The pellet is re-suspended and the sample spun a second time. With this form of gradient centrifugation, nematodes, most other microscopic animals, fungi, weed seeds, etc., are suspended in the sucrose with only the sand grains forming a pellet. The sucrose solution is then poured over a fine-mesh sieve to catch the nematodes. They are then rinsed into a test tube and are ready to be identified and counted under a dissecting or inverted microscope (fig. 2).
Some nematodes enter plant tissues to feed. Most feed within or on root tissue but there are some species that feed on foliage. To extract nematodes from plant tissues, we use a shaker technique where roots or leaves are washed, weighed and then placed in flasks containing an incubation solution (fig. 3). After approximately 72 hours on the shaker, most of the nematodes have moved out of the plant tissues and into the solution. The solution is then poured over sieves trapping the nematodes. The nematodes are rinsed into test tubes and are once again ready for microscopic observation.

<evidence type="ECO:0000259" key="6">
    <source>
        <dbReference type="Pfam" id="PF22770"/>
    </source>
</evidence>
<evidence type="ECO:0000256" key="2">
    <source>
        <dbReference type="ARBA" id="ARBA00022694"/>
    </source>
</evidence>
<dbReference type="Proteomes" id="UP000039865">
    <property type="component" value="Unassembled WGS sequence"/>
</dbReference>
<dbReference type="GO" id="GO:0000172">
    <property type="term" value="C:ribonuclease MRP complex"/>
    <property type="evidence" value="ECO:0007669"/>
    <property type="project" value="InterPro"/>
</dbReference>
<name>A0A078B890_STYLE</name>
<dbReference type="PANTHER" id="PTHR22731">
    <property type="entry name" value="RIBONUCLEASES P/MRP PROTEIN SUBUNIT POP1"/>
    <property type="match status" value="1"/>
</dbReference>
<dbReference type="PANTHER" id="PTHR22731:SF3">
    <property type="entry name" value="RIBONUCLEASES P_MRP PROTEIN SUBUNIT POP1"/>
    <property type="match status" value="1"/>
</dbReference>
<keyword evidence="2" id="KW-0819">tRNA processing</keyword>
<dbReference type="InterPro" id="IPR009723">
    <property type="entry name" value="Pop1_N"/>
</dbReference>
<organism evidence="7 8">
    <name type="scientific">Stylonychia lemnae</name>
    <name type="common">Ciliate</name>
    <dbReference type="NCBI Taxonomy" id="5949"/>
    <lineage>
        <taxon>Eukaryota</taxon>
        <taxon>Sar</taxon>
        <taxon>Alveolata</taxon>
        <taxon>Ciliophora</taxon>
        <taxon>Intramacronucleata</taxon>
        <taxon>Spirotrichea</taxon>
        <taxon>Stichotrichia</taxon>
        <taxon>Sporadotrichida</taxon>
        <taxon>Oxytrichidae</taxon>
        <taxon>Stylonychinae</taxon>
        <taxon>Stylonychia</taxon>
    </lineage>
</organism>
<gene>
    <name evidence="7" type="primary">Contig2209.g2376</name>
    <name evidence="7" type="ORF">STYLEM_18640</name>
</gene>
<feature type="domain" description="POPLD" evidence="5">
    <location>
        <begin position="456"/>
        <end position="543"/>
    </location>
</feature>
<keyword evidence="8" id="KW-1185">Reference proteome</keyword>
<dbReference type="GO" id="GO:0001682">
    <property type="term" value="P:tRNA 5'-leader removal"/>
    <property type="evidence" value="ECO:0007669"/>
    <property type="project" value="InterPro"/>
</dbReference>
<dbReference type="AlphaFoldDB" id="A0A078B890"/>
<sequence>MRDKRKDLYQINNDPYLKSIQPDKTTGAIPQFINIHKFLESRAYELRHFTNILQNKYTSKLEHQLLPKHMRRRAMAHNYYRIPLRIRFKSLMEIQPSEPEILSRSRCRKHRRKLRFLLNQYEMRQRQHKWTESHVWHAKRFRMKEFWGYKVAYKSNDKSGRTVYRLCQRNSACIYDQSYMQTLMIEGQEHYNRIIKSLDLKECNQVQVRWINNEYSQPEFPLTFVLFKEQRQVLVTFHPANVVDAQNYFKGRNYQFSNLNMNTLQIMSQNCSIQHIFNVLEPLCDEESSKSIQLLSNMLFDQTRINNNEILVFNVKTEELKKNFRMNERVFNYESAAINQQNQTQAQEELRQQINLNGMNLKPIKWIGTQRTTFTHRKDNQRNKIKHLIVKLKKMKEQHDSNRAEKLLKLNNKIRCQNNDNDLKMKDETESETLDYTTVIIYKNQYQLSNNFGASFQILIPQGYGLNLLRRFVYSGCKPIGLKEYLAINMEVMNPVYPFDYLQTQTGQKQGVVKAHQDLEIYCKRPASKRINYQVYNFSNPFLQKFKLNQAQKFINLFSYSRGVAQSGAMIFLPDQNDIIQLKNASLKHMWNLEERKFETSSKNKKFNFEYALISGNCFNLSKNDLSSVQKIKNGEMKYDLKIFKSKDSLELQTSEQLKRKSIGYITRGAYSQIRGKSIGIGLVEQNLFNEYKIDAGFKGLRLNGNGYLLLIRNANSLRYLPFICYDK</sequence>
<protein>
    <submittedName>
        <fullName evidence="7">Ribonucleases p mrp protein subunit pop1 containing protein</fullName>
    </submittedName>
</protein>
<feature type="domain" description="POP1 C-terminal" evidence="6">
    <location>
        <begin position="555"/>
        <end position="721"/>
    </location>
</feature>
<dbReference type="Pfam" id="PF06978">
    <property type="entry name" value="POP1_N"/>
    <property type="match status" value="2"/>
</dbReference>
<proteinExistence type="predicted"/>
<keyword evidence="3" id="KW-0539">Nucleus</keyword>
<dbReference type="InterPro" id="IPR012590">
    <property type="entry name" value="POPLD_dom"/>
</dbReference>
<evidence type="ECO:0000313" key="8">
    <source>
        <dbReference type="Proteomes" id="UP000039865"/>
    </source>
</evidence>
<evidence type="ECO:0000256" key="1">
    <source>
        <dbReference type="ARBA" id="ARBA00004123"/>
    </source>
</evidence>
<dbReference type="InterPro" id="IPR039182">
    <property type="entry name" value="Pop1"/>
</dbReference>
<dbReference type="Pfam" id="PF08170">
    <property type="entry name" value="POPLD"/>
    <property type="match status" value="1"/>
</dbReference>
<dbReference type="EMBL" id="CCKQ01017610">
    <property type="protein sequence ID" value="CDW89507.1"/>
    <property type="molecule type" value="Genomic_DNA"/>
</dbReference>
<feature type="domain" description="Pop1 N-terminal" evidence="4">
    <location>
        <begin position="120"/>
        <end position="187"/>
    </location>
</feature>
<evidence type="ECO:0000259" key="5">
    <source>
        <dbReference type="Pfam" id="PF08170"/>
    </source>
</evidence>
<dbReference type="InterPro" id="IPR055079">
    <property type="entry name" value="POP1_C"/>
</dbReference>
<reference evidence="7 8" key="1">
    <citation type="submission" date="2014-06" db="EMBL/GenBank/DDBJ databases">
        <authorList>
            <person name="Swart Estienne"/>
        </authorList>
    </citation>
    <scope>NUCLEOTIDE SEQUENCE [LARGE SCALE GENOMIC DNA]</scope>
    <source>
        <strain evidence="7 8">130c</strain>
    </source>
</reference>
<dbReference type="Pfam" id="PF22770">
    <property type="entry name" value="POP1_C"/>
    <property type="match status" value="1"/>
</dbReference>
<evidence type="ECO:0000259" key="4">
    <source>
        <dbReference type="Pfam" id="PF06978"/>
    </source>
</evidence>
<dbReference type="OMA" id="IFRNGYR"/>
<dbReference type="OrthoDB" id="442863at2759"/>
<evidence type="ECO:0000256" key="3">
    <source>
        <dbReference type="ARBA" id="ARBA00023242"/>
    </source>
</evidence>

There are other procedures that can be used to assess nematode population densities but centrifugation/flotation and the shaker are by far the ones most commonly utilized at MSU Plant and Pest Diagnostics. The biggest advantage they offer is the speed in which nematode samples can be processed.07.17.14